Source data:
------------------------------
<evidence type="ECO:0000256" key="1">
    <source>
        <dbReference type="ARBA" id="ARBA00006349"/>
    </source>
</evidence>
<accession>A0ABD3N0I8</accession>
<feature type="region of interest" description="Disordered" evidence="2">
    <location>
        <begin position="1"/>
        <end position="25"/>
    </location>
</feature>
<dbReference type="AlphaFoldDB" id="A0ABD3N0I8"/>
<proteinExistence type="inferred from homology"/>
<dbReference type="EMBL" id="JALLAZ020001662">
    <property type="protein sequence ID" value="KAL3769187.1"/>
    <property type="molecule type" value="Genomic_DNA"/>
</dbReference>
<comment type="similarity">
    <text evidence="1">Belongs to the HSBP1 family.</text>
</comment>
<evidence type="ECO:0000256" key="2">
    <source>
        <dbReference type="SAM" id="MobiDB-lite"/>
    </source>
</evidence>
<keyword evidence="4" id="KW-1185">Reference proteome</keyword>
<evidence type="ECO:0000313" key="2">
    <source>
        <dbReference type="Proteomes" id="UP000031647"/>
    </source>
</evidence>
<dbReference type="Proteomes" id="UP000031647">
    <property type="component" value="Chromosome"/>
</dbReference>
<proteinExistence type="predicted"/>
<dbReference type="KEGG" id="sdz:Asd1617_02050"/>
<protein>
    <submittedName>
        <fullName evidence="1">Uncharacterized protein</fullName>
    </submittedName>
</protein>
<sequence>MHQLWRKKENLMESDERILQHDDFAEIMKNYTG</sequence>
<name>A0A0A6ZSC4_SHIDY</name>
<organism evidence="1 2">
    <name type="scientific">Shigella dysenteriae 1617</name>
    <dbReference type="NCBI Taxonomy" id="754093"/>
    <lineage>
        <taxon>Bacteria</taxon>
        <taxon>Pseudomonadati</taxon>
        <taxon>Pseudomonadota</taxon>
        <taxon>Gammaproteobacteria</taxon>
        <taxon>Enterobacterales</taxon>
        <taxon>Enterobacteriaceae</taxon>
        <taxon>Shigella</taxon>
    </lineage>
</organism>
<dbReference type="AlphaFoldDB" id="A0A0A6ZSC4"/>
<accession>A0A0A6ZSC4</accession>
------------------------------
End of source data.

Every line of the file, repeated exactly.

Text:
<evidence type="ECO:0000256" key="1">
    <source>
        <dbReference type="ARBA" id="ARBA00006349"/>
    </source>
</evidence>
<accession>A0ABD3N0I8</accession>
<feature type="region of interest" description="Disordered" evidence="2">
    <location>
        <begin position="1"/>
        <end position="25"/>
    </location>
</feature>
<dbReference type="AlphaFoldDB" id="A0ABD3N0I8"/>
<proteinExistence type="inferred from homology"/>
<dbReference type="EMBL" id="JALLAZ020001662">
    <property type="protein sequence ID" value="KAL3769187.1"/>
    <property type="molecule type" value="Genomic_DNA"/>
</dbReference>
<comment type="similarity">
    <text evidence="1">Belongs to the HSBP1 family.</text>
</comment>
<evidence type="ECO:0000256" key="2">
    <source>
        <dbReference type="SAM" id="MobiDB-lite"/>
    </source>
</evidence>
<keyword evidence="4" id="KW-1185">Reference proteome</keyword>
<evidence type="ECO:0000313" key="2">
    <source>
        <dbReference type="Proteomes" id="UP000031647"/>
    </source>
</evidence>
<dbReference type="Proteomes" id="UP000031647">
    <property type="component" value="Chromosome"/>
</dbReference>
<proteinExistence type="predicted"/>
<dbReference type="KEGG" id="sdz:Asd1617_02050"/>
<protein>
    <submittedName>
        <fullName evidence="1">Uncharacterized protein</fullName>
    </submittedName>
</protein>
<sequence>MHQLWRKKENLMESDERILQHDDFAEIMKNYTG</sequence>
<name>A0A0A6ZSC4_SHIDY</name>
<organism evidence="1 2">
    <name type="scientific">Shigella dysenteriae 1617</name>
    <dbReference type="NCBI Taxonomy" id="754093"/>
    <lineage>
        <taxon>Bacteria</taxon>
        <taxon>Pseudomonadati</taxon>
        <taxon>Pseudomonadota</taxon>
        <taxon>Gammaproteobacteria</taxon>
        <taxon>Enterobacterales</taxon>
        <taxon>Enterobacteriaceae</taxon>
        <taxon>Shigella</taxon>
    </lineage>
</organism>
<dbReference type="AlphaFoldDB" id="A0A0A6ZSC4"/>
<accession>A0A0A6ZSC4</accession>